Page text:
>Check out this news clip & video footage about passive aggressive workplace sabotage in several Philadelphia area pizza shops…GROSS!
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>In many workplace settings, where adults spend the majority of their waking hours and corporate hierarchies inhibit the direct expression of feelings, a passive aggressive employee is able to sabotage everything from individual deadlines to organizational productivity. It is critical for employers to be able to recognize passive aggressive behaviors in the workplace before these covertly hostile acts can create a negative impact on morale and decrease organizational productivity.
Is there a sabatueur in your office? Keeps your ears tuned for these common, telltale office phrases:
I’ll Get it to You Tomorrow
The passive aggressive employee often feels underappreciated and expresses his underlying anger through temporary compliance. Though he verbally agrees to a task, he behaviorally delays its completion, by procrastinating, “forgetting” important deadlines, “misplacing” files, mis-using sick days, and arriving late.
No One Told Me
For the passive aggressive co-worker, it is more important to express his covert hostility than to maintain an appearance of professional competence. He uses intentional inefficiency to complete work in a purposefully unacceptable way. Look out for employees whose work is consistently at or below minimum standards, who insists “no one ever told me,” and who personalizes any confrontations from authority, playing up their role as victim.
You Weren’t Here, so I Just Asked Your Boss
Sabotage is the name of the game for the passive aggressive employee. Beware of those who consistently engage in office gossip, incessantly complain about their boss, thwart workplace hierarchies, and withhold important information.
I Just Left a Message Because You Had Left for the Day
Direct, assertive communication is a skill that the passive aggressive employee has never mastered. Sound the passive aggressive alarms whenever you notice an employee who goes to great lengths to avoid face-to-face confrontation, fails to respond to e-mails, leaves sticky notes on office doors just when they know a co-worker has stepped out, and returns phone calls only after the workday is over.
For more information on passive aggressive behavior in the workplace and how to effectively confront this destructive office dynamic, check out The Angry Smile: The Psychology of Passive Aggressive Behavior in Families, Schools, and Workplaces, 2nd ed.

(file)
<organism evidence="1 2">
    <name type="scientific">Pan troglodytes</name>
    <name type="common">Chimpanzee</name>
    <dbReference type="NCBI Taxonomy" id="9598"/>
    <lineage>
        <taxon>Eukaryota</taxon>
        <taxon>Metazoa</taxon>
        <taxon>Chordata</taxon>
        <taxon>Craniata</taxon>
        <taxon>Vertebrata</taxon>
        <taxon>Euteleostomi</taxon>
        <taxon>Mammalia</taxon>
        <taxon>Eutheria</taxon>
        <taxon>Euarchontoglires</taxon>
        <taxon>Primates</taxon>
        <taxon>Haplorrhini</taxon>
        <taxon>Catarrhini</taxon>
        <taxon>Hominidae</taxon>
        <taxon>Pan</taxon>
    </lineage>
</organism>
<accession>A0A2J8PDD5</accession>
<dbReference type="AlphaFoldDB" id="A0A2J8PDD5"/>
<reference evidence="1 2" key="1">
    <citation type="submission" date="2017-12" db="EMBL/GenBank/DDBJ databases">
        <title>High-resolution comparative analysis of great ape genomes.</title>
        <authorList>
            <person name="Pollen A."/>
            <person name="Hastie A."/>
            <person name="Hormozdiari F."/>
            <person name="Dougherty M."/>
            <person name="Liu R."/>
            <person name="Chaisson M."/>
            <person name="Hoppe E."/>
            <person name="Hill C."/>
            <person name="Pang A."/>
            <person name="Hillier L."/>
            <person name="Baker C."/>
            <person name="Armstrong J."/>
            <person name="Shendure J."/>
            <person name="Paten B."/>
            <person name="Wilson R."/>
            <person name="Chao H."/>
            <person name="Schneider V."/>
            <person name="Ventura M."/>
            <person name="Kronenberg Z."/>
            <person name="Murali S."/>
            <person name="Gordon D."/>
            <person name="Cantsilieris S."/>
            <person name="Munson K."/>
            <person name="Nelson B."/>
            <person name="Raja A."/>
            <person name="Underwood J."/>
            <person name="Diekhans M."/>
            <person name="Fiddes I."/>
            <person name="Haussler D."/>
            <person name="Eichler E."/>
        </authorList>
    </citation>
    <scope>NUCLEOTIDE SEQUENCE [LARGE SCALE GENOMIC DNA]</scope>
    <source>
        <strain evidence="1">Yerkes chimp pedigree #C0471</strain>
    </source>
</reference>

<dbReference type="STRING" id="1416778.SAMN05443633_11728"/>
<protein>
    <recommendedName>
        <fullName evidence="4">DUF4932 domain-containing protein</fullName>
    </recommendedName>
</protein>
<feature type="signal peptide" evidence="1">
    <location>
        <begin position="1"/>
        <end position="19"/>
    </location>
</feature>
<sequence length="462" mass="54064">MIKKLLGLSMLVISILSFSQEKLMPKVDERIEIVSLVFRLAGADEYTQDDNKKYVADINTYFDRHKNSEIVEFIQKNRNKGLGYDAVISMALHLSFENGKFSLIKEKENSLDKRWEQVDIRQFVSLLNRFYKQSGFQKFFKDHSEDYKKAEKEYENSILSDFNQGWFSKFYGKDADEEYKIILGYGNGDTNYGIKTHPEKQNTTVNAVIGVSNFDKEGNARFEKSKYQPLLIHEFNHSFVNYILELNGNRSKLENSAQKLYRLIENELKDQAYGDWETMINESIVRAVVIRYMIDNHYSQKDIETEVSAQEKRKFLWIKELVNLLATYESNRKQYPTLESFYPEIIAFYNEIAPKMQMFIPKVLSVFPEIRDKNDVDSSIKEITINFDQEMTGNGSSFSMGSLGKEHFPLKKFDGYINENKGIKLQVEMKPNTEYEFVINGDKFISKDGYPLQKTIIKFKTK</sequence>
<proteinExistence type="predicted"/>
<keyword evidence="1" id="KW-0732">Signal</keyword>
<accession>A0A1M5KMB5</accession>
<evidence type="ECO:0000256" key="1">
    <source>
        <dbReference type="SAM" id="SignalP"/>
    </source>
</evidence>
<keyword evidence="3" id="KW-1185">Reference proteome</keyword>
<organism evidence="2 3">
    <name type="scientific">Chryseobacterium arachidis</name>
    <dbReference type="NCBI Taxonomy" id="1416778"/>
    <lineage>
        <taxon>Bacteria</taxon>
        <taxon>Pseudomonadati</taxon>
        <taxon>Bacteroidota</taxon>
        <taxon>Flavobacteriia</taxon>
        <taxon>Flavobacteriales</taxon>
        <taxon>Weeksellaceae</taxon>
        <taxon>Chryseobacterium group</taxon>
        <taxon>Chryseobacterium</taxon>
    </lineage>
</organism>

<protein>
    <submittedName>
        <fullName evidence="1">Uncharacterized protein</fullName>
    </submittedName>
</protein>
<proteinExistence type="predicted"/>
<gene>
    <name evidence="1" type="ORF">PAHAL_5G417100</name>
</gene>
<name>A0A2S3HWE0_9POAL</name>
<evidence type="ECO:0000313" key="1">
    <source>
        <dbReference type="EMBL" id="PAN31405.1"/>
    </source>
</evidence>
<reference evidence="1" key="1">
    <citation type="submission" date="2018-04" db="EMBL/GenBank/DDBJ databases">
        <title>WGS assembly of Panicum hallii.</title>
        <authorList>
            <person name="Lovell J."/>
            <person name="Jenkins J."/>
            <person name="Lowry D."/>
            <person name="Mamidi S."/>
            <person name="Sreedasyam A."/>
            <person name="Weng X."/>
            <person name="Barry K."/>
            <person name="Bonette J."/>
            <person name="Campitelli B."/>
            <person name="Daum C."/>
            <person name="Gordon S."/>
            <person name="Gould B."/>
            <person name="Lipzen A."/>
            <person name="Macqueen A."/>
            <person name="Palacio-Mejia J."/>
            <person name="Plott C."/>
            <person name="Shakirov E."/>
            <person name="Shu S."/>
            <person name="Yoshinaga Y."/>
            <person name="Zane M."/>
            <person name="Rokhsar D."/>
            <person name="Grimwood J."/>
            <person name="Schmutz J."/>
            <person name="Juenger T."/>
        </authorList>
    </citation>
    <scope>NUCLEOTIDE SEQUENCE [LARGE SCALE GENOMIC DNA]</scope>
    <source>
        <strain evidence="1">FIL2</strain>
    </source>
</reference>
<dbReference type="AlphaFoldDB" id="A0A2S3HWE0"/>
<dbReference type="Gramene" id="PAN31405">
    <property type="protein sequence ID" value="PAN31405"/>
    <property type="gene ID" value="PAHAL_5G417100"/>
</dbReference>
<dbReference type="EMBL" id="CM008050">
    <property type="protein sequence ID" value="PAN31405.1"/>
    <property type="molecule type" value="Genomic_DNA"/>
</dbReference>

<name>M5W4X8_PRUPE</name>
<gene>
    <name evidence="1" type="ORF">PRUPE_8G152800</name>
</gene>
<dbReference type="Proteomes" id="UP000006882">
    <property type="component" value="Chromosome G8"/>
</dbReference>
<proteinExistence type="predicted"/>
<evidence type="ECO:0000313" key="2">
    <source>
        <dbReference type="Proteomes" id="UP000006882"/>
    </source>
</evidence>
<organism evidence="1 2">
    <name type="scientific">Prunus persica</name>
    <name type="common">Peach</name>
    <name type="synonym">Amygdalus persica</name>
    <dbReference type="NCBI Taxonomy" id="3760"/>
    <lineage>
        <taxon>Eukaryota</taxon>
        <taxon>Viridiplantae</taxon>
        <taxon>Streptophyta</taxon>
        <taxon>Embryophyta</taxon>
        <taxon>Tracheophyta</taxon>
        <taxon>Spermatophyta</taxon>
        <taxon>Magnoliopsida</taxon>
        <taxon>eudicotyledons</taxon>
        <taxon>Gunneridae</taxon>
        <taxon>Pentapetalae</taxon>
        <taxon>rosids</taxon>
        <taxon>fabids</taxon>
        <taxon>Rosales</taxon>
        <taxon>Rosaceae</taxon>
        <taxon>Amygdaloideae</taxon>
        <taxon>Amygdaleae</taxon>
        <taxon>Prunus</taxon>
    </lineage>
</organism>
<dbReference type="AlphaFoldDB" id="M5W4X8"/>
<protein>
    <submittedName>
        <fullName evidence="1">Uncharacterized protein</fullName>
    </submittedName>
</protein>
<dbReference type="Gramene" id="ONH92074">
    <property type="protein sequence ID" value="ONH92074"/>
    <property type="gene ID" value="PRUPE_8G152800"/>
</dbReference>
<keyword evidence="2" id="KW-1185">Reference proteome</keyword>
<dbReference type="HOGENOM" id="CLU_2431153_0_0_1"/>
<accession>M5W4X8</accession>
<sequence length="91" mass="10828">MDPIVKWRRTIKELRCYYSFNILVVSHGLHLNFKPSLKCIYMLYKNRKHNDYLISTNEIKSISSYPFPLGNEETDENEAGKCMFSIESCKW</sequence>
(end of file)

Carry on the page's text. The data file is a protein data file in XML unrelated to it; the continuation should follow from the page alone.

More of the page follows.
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>Those little teaser headlines on Yahoo rarely grab my attention anymore, but yesterday, something about the headline “Worst Words to Stay at Work” made me want to click. Each of the phrases that author Linnda Durre describes as “toxic” are really examples of passive aggressive phrases used in the workplace. Meanwhile, Durre gives some great instructions on how to effectively confront the PA behavior, that is very much aligned with the steps of “Benign Confrontation” that we outline in The Angry Smile. Nice to see we’re on the same page here.
Let me know what you think. Have you heard these words and phrases in your office? Have you uttered them yourself??
The Worst Words to Say at Work
Linnda Durre, Forbes.com, Yahoo! HotJobs
Some words and phrases are often used to buy time, avoid giving answers, and escape commitment. If you use these words and phrases yourself, take a scalpel and cut them out of your thinking, speaking, and writing.
“Try” is a weasel word. “Well, I’ll try,” some people say. It’s a cop-out. They’re just giving you lip service, when they probably have no real intention of doing what you ask. Remember what Yoda says to Luke Skywalker in “Star Wars”: “Do or do not–there is no try.” Take Yoda’s advice. Give it your all when you do something. And if it doesn’t work, start over.
Put passion into your work, and give it your best effort, so you can know that you did all you could to make it happen. So if the outcome you were expecting didn’t come to fruition, it’s not because you didn’t do everything you could to make it happen. It just wasn’t the right time for it or it wasn’t meant to be.
This word is a trusted favorite of people who want to dismiss you, diminish what you say, or get rid of you quickly. “Whatever,” they will say as an all-purpose response to your earnest request. It’s an insult and a verbal slap in the face. It’s a way to respond to a person without actually responding. When you say “whatever” after another person has said his or her piece, you have essentially put up a wall between the two of you and halted any progress in communicating. It’s a word to avoid.